inductors) may mess up the relationship of voltage to current in an AC
    power waveform. In other words, your computer's power supply may be
    "polluting" the power line. With resistive loads (like heaters and
    such) the voltage and current are in perfect synchronization with one
    another, giving these devices a power factor of "1".

    Depending upon how it is loaded, the power factor of your PC's power
    supply can change. A passive PFC circuit performs a fixed amount of
    power factor correction and does not adapt to differing load

    Active PFC works by adjusting the level of power factor correction
    based on how hard the power supply is working. The idea is to get
    things as close as is possible to a power factor of 1 (the perfect

    Whether your power supply will meet its listed output is another
    matter entirely. The ratings of each major component--the switching
    transistors, rectifiers, transformers, capacitors and other stuff--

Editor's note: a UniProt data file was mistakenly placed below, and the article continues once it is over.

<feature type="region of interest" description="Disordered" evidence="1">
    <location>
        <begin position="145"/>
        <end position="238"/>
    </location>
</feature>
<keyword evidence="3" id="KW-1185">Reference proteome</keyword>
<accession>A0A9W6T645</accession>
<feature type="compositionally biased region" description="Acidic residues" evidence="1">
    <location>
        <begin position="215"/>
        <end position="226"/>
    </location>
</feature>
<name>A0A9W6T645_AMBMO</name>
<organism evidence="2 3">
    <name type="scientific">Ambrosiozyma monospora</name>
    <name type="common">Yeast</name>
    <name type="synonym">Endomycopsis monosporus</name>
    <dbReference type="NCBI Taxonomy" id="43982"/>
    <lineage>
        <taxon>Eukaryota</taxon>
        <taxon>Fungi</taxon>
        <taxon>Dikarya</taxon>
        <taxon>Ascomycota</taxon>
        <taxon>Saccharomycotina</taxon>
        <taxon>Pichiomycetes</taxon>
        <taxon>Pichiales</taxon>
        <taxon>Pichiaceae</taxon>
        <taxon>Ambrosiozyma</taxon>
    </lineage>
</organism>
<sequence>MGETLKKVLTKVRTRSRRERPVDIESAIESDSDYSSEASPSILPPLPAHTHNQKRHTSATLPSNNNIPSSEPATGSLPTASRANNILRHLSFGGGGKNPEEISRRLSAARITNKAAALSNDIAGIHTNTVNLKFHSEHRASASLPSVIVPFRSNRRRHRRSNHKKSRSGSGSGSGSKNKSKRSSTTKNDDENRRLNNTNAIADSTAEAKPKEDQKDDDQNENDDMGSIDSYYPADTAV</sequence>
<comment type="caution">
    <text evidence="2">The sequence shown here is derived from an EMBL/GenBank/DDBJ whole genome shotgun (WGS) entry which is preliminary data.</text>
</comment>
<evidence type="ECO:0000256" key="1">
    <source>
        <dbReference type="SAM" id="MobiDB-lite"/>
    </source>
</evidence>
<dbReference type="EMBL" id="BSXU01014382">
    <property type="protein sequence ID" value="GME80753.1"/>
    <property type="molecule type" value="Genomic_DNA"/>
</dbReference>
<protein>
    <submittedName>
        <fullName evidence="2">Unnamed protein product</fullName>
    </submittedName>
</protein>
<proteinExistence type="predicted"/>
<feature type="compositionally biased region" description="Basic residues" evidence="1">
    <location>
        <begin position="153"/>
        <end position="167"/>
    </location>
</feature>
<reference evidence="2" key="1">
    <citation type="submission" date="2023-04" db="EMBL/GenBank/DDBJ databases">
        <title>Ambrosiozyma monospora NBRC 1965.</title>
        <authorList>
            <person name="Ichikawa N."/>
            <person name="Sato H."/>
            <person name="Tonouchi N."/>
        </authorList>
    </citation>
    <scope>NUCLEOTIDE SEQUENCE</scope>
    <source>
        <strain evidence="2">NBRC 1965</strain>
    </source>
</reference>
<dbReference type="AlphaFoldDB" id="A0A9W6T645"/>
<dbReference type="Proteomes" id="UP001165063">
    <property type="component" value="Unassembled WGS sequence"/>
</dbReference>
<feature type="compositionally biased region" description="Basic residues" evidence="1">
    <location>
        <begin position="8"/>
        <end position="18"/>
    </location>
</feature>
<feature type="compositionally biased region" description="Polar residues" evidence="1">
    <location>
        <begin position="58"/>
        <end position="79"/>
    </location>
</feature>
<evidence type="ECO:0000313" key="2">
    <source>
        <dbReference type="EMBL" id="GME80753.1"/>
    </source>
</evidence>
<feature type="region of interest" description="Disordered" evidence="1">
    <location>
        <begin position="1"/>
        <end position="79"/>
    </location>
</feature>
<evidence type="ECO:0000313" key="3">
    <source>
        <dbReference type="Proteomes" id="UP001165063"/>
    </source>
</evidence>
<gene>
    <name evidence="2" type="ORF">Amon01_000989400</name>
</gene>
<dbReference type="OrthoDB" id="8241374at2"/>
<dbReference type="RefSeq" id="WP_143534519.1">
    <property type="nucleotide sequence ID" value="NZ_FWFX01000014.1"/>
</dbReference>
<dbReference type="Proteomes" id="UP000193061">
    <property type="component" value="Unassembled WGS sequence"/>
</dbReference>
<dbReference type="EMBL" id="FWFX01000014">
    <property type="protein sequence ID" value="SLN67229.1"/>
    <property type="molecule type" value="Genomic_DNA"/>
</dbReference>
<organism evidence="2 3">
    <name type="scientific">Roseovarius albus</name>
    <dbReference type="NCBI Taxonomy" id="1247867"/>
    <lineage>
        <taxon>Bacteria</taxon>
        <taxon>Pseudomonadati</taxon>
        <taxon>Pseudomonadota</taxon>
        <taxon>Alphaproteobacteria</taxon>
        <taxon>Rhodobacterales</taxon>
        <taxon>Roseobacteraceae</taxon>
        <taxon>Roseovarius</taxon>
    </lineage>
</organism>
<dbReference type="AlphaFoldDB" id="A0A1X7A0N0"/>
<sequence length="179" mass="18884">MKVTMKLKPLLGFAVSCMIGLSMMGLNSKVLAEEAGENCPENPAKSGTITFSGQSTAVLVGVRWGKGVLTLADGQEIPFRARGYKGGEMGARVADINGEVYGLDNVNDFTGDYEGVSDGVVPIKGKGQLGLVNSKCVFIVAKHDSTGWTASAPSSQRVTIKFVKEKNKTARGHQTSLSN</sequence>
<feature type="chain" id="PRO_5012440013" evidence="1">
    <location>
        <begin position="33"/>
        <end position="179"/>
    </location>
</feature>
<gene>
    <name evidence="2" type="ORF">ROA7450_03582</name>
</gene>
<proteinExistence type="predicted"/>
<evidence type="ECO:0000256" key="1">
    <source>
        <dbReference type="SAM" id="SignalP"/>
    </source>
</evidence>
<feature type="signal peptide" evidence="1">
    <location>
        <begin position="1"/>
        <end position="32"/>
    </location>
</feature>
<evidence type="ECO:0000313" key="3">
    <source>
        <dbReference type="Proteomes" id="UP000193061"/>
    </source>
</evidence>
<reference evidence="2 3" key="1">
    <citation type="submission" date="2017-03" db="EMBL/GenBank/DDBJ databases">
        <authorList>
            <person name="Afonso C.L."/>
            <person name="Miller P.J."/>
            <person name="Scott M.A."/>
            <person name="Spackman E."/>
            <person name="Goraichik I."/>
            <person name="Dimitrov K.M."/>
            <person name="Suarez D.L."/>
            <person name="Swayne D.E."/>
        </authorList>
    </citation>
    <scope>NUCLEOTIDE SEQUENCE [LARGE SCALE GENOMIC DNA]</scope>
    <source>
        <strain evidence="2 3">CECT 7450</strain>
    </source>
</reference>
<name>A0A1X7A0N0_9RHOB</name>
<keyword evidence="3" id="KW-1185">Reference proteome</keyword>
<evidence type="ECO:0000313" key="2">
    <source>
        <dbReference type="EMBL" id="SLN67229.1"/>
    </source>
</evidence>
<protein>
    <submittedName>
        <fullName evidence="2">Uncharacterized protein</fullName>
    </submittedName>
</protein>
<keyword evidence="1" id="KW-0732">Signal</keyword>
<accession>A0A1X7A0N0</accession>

must be considered. There must also be sufficient cooling for these
    parts, especially the rectifiers and switching transistors. Otherwise
    they will go "boom".

    See my other posting for a comparison of two other power supplies, one
    of them dishonestly specified. You can easily see how the honestly
    specified supply has much better build quality--it can more easily
    dissipate heat and the major components are larger, serving as a rough
    indicator that they are capable of more work.

    William R. Walsh, Apr 9, 2010
  14. Hi!
    The general rule is to multiply the current rating printed on the
    nameplate by three. That's your inrush current figure. As that rating